He is the author of “The Crisis of Austrian Socialism: From Red Vienna to Civil War 1927-1934,” “The Human Motor, “In the Shadow of Catastrophe: German Intellectuals Between Enlightenment and Apocalypse” and “The Third Reich Sourcebook (with Sander Gilman). He helped co-found the journal New German Critique in 1974 and served for many years on the editorial board of Dissent magazine.
His current research is on concepts invented in the 20th century, including “totalitarianism” and genocide. It emphasizes World War II exchanges between European and American intellectuals.
Harvey Rosen helped shaped the field of public finance as a researcher, author and professor at Princeton for 45 years, where he joined the faculty in 1974. He also has served as the director of the Center for Economic Policy Studies at Princeton.
He has published over 80 academic articles, many in the leading journals of economics. His research interests span numerous areas in public finance, including the effects of taxation on labor supply, human capital, housing demand and entrepreneurship. He wrote two undergraduate textbooks, “Microeconomics” (with Michael Katz) and “Public Finance.”
From 1989 to 1991, Rosen served at the Treasury Department as the deputy assistant secretary (tax analysis) in the first Bush administration. From 2003-05, he served on the President’s Council of Economic Advisers in the second Bush administration. In 2007, he received the National Tax Association’s most prestigious award, the Daniel M. Holland Medal for distinguished lifetime contributions to the study and practice of public finance.
He was the first head of Whitman College, which opened as Princeton's sixth residential college in fall 2007. He was a member of the Four-Year College Program Planning Committee, helping to develop the blueprint for the new system.
He earned his bachelor’s degree from the University of Michigan and his Ph.D. from Harvard University.
Jorge Sarmiento studies and models ocean circulation, biological processes in the ocean, and the impacts of circulation and metabolism on the oceanic distribution of those elements involved in biological cycles (primarily CO2, O2, nitrogen, phosphorus and iron). He came to Princeton as a 1978 as a research associate and became a faculty member in 1980.
At Princeton, he also serves as the director of the Southern Ocean Carbon and Climate Observations and Modeling Program (SOCCOM), a six-year NSF funded program established in 2014 with scientists at eight American institutions and multiple foreign collaborators. SOCCOM members are engaged in observing and modeling the physical circulation of the Southern Ocean and the large-scale processes linking biological carbon fluxes and ocean chemistry, providing information about the nature and activity of Southern Ocean ecosystems.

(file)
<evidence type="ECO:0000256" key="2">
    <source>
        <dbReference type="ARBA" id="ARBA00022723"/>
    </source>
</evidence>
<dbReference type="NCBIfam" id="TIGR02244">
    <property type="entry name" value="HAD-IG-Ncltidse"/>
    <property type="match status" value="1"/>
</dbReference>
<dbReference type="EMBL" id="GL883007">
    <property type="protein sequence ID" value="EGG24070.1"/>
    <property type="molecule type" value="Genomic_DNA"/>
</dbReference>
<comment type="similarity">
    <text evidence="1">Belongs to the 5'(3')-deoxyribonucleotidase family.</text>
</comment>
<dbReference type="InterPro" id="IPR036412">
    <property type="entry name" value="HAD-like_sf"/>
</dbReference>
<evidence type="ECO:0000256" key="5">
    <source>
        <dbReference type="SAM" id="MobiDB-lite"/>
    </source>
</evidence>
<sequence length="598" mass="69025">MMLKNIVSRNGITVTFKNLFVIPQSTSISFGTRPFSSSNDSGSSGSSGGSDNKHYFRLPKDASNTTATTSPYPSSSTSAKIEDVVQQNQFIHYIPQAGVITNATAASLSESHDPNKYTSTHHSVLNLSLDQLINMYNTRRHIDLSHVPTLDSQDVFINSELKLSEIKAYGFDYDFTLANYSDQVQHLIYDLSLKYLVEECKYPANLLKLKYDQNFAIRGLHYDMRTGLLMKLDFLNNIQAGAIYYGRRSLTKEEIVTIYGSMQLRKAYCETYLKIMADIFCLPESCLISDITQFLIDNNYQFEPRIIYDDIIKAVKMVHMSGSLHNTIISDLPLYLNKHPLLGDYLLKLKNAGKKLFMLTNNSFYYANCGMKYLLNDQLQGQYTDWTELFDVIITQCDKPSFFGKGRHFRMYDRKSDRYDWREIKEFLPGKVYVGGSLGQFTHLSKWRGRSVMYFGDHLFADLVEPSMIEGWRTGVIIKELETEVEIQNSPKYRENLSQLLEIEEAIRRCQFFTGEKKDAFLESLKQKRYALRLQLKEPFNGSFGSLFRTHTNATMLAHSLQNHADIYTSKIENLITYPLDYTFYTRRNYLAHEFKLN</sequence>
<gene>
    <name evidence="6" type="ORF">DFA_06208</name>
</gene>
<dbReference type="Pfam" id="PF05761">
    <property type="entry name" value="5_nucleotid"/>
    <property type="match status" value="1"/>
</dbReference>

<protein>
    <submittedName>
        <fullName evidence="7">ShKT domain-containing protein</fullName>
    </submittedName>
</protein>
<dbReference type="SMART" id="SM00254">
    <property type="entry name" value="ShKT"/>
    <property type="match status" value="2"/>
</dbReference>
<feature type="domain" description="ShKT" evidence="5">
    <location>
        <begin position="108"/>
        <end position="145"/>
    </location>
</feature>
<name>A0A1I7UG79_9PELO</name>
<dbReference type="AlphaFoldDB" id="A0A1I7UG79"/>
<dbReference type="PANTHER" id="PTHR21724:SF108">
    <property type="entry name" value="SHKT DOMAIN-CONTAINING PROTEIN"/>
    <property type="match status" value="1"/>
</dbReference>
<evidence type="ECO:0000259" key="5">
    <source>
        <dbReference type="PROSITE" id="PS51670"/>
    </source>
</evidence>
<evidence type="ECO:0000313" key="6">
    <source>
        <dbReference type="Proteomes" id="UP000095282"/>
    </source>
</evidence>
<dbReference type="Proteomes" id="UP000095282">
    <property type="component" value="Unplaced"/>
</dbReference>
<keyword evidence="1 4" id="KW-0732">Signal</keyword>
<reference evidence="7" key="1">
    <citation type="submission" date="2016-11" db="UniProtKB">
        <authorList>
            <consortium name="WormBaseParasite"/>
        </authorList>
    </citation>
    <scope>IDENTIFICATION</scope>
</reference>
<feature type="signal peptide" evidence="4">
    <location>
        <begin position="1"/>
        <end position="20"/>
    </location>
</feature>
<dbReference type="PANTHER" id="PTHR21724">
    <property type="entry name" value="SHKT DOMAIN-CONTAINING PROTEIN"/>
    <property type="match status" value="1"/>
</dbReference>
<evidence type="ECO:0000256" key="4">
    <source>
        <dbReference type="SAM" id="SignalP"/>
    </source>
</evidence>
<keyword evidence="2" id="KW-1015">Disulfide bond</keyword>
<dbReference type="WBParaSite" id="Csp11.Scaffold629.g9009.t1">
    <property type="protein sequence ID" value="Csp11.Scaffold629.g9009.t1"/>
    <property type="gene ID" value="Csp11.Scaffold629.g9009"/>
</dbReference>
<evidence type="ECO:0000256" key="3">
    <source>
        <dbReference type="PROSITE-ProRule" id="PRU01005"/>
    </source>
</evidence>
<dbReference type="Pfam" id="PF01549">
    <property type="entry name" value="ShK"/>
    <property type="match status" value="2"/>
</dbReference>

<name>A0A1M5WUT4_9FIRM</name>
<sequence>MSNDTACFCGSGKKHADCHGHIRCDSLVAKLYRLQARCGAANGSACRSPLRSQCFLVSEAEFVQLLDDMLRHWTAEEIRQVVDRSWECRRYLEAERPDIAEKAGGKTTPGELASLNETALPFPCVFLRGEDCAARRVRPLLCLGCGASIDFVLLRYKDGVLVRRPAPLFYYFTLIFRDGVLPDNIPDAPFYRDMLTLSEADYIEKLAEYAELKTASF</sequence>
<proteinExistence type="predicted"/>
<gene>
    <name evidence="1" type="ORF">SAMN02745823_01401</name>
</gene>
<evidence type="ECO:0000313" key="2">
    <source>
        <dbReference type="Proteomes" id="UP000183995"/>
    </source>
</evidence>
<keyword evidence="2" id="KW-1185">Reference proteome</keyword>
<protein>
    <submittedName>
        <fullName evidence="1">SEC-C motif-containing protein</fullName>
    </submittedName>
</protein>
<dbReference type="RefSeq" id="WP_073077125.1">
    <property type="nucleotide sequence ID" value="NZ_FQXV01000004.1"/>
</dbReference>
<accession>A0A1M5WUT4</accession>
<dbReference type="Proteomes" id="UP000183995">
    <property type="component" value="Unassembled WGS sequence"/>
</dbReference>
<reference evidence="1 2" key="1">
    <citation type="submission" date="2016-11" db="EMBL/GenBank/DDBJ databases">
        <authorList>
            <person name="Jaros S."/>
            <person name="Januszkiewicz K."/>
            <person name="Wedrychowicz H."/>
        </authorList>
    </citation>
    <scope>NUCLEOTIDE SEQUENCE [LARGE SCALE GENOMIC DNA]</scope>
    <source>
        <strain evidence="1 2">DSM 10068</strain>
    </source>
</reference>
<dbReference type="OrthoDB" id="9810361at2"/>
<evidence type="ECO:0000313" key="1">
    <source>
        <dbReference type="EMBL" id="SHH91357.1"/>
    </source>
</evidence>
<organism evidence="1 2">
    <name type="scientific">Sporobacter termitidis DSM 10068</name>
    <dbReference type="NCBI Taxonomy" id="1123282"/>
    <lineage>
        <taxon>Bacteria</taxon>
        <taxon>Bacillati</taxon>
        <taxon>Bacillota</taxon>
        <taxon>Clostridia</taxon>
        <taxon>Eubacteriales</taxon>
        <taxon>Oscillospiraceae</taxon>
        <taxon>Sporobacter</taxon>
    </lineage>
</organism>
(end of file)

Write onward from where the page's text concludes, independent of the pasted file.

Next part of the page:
He was the long-time director of the Program in Atmospheric and Oceanic Sciences at Princeton and the director and scientific leader of the Cooperative Institute for Climate Science, a collaboration between Princeton and NOAA, established in 2003, and the Cooperative Institute for Modeling the Earth System, established in 2018. Sarmiento is co-author (with Nicolas Gruber) of the graduate textbook “Ocean Biogeochemical Dynamics.” He served as an associated faculty member with the Andlinger Center for Energy and the Environment, the Department of Civil and Environmental Engineering, and the Princeton Environmental Institute.
He earned his bachelor’s degree from Swarthmore College and his Ph.D. from Columbia University.
David Spergel is an astrophysicist with research interests ranging from the search for planets around nearby stars to the shape of the universe. A 1982 Princeton alumnus, he earned his Ph.D. at Harvard University. He joined the faculty in 1987 and received the President’s Award for Distinguished Teaching in 2013.
Using microwave background observations from the Wilkinson Microwave Anisotropy Probe (WMAP) Satellite and the Atacama Cosmology Telescope, he has measured the age, shape and composition of the universe. These observations have played a significant role in establishing the standard model of cosmology. He is one of the leaders of the Simons Observatory, which will include a planned millimeter-wave telescope that will enable the next step in studying the microwave sky and probing the history of the universe. Spergel is co-chair and is shaping the overall mission of the Wide Field Infrared Survey Telescope (WFIRST) science team, which will study the nature of dark energy, complete the demographic survey of extrasolar planets, characterize the atmospheres of nearby planets, and survey the universe with more than 100x the field of view of the Hubble Space Telescope.
He is an associate faculty member in the Department of Physics.
Spergel was awarded a MacArthur Foundation grant in 2001 and is the recipient of the 2010 Shaw Prize and the 2015 Dannie Heineman Prize for his breakthroughs in our understanding of the universe. In 2017, he received the Breakthrough Prize in Fundamental Physics, as well as NASA’s Exceptional Public Service Medal, awarded to any nongovernment individual for important contributions to NASA projects, programs or initiatives. He is a member of the National Academy of Sciences and the American Academy of Arts and Sciences.